Business / Communication / In His Words

Is Communication Enough?

"communication"Or do customer and client relationships need something more?

Is communication the end of the story in client relationships? Sometimes people ask if “relationship skills” are part of communication. The reality, of course, is it’s the other way round: Communication is part of relationship skills. “Communication” is transactional in nature, happening only in the moment, whereas relationships exist through time.

The phrase “relationship marketing” is often used, but what does it really mean? What would you expect to see going on when people are doing relationship marketing? The answer to that question is not so obvious, and thinking about what you do when you handle relationships well is likely to help you reproduce your own best results more easily. Women have a natural advantage in this area in business and the workplace because they seem to be predisposed to take relationships seriously.

Two things follow…

One, these skills are valuable and should be encouraged and, two, men could benefit from learning from the example. As a society, it seems we’ve still to find the appropriate balance between the masculine and feminine sides in the male and female nature.

So what are some of the things that are important in handling relationships with clients and customers?

First and foremost, being conscious of where your attention is – on yourself or on the other person. This is partly about listening well, but it’s really more than that. Do you focus on what’s happening and important for the other person, putting your needs and wants out of your mind for the moment? That’s likely to help you. It sounds obvious, but do you really do that consistently? Of course, you still want to be clear beforehand about what you want, but don’t talk about it, that’s the thing.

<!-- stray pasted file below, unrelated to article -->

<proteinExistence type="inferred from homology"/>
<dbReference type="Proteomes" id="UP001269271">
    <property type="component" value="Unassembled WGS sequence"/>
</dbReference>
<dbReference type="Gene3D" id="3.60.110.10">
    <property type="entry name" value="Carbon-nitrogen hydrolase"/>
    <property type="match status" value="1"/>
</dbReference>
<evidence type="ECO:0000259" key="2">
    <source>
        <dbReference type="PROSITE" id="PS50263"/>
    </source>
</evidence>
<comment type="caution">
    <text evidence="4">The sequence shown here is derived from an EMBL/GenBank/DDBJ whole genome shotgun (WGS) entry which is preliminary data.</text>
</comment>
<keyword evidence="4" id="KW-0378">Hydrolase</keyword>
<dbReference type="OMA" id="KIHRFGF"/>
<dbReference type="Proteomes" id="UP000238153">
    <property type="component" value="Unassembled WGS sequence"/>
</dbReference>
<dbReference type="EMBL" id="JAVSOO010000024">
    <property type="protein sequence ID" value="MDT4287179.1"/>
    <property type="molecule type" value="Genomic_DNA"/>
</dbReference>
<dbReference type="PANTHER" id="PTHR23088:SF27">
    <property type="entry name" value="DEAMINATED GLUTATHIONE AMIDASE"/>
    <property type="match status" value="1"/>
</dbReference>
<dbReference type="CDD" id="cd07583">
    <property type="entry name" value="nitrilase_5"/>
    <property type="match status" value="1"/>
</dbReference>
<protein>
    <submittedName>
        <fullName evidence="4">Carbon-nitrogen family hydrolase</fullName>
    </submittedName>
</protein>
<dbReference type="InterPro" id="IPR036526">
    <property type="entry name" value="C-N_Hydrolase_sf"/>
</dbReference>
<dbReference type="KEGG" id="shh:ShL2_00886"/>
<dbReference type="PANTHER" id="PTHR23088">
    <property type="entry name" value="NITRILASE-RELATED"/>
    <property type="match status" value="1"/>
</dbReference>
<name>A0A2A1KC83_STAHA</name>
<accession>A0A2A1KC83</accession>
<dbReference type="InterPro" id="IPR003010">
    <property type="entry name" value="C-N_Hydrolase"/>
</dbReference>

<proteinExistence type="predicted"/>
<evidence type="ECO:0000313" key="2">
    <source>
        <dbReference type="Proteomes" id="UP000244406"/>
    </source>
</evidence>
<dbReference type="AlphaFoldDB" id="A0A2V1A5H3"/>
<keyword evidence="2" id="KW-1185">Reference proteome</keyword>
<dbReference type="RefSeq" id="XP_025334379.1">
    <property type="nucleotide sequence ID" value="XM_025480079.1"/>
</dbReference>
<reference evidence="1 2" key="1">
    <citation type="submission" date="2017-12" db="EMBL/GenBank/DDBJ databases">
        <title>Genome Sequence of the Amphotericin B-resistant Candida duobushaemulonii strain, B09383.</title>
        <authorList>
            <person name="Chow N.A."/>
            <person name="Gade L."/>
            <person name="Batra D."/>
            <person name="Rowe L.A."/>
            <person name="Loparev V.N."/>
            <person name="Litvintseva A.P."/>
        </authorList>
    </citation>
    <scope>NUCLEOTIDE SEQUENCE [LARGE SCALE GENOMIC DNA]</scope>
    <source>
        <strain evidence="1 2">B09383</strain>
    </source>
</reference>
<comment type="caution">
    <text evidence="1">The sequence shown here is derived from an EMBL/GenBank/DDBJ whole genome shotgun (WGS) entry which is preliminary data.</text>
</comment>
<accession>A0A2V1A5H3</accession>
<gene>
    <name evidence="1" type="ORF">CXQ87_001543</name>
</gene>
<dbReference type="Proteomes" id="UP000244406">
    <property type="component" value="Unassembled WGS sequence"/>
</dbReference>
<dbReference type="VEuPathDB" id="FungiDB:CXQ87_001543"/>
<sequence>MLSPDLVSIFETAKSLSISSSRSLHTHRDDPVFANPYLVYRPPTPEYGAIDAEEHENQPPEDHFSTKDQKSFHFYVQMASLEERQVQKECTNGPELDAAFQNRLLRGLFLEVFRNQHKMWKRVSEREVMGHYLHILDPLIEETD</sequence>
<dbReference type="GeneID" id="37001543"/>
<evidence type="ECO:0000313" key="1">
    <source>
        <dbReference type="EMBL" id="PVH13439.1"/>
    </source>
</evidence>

A second key is being familiar with the values at work in the relationship – what’s important to either party. Long term, people will only behave in accordance with their values. Expect anything else and you’ll be disappointed. How do you find out someone’s values? Easy enough, just ask, with a question like “What’s important to you about…?,” provided you establish enough of a relationship first.

So how do you establish a relationship quickly?

Well, there are many things to work on here. The key is being aware of all the ways in which you can be like the other person and acting on that knowledge. There’s lots of opportunity for learning and growth in this area. Likely, you already dress to fit in, speak about topics that are socially acceptable, and take some care over your body language. Less familiar may be matching the style of other people’s thinking and what they prefer to focus on – do they prefer certainty rather than flexibility, for example?

As you develop your ability to tune in to your client or your customer, you will increase your ability to sense what is going on for them – a very useful trait indeed. Women are typically already more adept at that than men, but even so, may be unaware just how highly developed the ability to read other people can become – just one good reason to regard relationship skills as more than communication. There are many more. In the end, the ability to relate well to other people is the most critical skill a person can ever have.

Bio ~ “Dr. David Fraser is a Chartered Engineer, NLP Master Practitioner, Certified Mediator, business coach, program management consultant and family man. He is author of “Relationships Made Easy for the Business Professional.” For free information, resources and masterclass programs see http://www.drdavidfraser.com.”

 

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  1. Pingback: Author interview with Dr David Fraser, author of Relationships Made Easy for the Business Professional | Key Book Promotions